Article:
Huh?

The best explanation of all this is in Chapter 9-5 of ProGit, Git Internals - The Refspec (or via github). That is amazingly hard to find via Google.

First, we need to clear up some terminology. For remote-branch-tracking, there are typically 3 different branches to be aware of:

  1. The branch on the remote repo: refs/heads/branchB inside the other repo
  2. Your remote-tracking branch: refs/remotes/remoteR/branchB in your repo
  3. Your own branch: refs/heads/branchB inside your repo

Remote-tracking branches (in refs/remotes) are read-only. You do not modify those directly. You modify your own branch, and then you push to the corresponding branch at the remote repo. The result is not reflected in your refs/remotes until after an appropriate pull or fetch. That distinction was difficult for me to understand from the git man-pages, mainly because the local branch (refs/heads/branchB) is said to "track" the remote-tracking branch when .git/config defines branch.branchB.remote = remoteR.

Think of 'refs' as C++ pointers. Physically, they are files containing SHA-digests, but basically they are just pointers into the commit tree. git fetch will add many nodes to your commit-tree, but how git decides what pointers to move is a bit complicated.

As mentioned in another answer, neither

    git pull remoteR branchB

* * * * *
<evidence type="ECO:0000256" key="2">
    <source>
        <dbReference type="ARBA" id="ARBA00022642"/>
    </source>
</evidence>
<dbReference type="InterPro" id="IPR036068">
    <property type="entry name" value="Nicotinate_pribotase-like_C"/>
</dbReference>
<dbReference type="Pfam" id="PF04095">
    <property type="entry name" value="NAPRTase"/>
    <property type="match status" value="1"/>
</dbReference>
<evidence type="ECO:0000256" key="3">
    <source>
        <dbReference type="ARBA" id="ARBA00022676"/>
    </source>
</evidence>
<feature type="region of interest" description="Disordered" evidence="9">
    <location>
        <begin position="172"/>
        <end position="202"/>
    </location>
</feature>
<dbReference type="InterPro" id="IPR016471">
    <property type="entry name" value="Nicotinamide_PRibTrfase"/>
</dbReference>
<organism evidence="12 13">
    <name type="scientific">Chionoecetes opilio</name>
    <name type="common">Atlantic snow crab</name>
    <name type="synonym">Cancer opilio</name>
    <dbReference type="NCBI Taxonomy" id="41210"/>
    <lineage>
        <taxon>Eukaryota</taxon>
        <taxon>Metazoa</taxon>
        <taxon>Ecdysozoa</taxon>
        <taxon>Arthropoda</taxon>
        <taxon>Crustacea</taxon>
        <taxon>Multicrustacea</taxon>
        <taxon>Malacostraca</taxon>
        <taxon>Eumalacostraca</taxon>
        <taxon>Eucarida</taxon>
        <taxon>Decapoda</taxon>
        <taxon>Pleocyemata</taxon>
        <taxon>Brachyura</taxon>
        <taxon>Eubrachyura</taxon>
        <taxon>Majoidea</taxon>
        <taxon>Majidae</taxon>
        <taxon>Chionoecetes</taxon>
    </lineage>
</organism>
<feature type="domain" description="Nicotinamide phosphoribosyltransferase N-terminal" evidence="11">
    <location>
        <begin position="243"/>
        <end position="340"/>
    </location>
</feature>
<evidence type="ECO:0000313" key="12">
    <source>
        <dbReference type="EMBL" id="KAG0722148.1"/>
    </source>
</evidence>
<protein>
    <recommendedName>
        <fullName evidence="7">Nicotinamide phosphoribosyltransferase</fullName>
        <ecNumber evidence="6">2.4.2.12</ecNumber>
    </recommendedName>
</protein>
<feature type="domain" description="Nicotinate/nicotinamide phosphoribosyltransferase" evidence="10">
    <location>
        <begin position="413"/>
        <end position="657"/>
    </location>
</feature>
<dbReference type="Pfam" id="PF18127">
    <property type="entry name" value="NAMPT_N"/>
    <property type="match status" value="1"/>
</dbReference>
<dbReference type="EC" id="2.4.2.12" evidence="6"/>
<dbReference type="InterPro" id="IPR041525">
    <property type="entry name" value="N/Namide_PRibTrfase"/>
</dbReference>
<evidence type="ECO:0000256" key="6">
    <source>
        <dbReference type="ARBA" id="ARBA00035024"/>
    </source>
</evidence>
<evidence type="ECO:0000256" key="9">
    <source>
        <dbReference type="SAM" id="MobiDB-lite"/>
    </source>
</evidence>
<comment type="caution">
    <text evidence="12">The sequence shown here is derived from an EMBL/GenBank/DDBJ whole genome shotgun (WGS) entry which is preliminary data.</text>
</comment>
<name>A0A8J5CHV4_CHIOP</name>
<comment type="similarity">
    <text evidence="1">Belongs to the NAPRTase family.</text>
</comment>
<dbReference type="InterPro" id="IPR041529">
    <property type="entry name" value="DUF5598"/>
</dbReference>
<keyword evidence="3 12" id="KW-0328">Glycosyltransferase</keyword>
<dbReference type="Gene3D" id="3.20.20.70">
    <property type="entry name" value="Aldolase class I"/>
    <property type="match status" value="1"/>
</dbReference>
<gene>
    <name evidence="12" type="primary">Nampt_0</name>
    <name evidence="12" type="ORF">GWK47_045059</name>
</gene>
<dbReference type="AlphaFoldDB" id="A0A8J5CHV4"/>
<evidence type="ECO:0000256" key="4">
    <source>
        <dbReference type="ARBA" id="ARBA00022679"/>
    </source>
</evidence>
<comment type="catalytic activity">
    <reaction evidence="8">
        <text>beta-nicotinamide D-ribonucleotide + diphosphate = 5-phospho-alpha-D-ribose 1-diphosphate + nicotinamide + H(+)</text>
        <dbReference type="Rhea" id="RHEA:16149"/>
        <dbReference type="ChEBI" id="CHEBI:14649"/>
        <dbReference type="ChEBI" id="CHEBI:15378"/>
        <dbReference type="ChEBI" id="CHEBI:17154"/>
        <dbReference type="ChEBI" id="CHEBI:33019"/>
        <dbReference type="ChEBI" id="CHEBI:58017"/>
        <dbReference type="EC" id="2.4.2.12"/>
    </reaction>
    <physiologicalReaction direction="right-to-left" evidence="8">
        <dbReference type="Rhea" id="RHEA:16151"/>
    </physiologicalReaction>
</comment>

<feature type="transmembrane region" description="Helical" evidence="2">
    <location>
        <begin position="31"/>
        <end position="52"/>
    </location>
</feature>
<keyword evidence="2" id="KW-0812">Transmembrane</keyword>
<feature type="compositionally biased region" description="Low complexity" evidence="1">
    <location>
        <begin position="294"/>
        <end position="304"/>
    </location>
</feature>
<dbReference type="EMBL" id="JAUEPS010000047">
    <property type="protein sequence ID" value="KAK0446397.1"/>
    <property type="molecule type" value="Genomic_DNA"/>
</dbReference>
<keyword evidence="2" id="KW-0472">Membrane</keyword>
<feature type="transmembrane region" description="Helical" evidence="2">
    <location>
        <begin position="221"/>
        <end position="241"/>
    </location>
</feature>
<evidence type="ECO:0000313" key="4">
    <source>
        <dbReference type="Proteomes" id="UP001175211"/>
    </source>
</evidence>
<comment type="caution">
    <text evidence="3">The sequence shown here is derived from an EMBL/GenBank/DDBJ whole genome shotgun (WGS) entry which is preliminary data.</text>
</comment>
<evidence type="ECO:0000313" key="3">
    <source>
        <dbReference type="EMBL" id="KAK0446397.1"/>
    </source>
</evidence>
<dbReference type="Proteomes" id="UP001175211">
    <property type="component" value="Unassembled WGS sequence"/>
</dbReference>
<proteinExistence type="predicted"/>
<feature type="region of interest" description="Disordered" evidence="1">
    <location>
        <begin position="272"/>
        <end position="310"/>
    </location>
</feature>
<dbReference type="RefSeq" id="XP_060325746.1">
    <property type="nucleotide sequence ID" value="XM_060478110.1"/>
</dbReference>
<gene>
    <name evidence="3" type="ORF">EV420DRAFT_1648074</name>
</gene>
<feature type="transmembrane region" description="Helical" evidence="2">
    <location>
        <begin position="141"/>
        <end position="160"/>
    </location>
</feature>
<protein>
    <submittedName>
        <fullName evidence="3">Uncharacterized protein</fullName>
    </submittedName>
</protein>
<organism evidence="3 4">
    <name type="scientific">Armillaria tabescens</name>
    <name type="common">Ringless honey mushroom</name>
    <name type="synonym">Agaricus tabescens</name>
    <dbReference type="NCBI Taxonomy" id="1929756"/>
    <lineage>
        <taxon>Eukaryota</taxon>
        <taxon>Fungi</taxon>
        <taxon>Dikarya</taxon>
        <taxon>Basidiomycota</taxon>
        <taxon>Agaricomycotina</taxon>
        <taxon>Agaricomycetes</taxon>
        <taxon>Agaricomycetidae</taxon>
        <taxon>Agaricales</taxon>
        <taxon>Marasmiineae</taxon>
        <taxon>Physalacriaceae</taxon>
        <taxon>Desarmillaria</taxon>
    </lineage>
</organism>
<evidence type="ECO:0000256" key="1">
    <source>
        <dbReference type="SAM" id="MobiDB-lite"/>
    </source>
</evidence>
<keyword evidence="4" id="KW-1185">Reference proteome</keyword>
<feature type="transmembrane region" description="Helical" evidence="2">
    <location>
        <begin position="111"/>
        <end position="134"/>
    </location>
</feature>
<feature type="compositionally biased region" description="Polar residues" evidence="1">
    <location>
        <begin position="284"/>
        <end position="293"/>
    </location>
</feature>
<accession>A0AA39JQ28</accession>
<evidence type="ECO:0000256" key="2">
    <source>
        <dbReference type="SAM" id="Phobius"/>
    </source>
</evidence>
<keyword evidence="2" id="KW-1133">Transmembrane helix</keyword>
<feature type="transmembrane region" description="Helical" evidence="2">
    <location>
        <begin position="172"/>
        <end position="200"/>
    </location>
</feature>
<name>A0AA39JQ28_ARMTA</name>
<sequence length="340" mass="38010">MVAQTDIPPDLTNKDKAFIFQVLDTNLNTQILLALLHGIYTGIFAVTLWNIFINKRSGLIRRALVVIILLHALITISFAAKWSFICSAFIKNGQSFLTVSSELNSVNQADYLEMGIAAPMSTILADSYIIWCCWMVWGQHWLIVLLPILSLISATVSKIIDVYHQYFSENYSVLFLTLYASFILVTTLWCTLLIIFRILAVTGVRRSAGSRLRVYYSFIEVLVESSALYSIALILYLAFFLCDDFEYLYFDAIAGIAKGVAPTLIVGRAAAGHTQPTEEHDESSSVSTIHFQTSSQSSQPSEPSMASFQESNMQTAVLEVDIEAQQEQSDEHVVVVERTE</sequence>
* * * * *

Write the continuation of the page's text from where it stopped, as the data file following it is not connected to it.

nor

    git fetch remoteR branchB

would move refs/remotes/branches/branchB, and the latter certainly cannot move refs/heads/branchB. However, both move FETCH_HEAD. (You can cat any of these files inside .git/ to see when they change.) And git merge will refer to FETCH_HEAD, while setting MERGE_ORIG, etc.

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Are you aware that your link to Git Internals is a link to this same question? – Shahbaz Nov 11 '11 at 18:47
    
Fixed. Thank you. – cdunn2001 Nov 15 '11 at 21:46

Are you sure you are on the local an-other-branch when you merge?

git fetch origin an-other-branch
git checkout an-other-branch
git merge origin/an-other-branch

The other explanation:

all the changes from the branch you’re trying to merge have already been merged to the branch you’re currently on.
More specifically it means that the branch you’re trying to merge is a parent of your current branch

if you're ahead of the remote repo by one commit, it's the remote repo that's out of date, not you.

But in your case, if git pull works, that just means you are not on the right branch.

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1  
i had the same issue and this helped me a lot, thanks – Senthil A Kumar Jun 14 '10 at 11:22

Git pull is actually a combo tool: it runs git fetch (getting the changes) and git merge (merging them with your current copy)

Are you sure you are on the correct branch?

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these are the commands:

git fetch origin
git merge origin/somebranch somebranch

if you do this on the second line:

git merge origin somebranch

it will try to merge the local master into your current branch.

The question, as I've understood it, was you fetched already locally and want to now merge your branch to the latest of the same branch.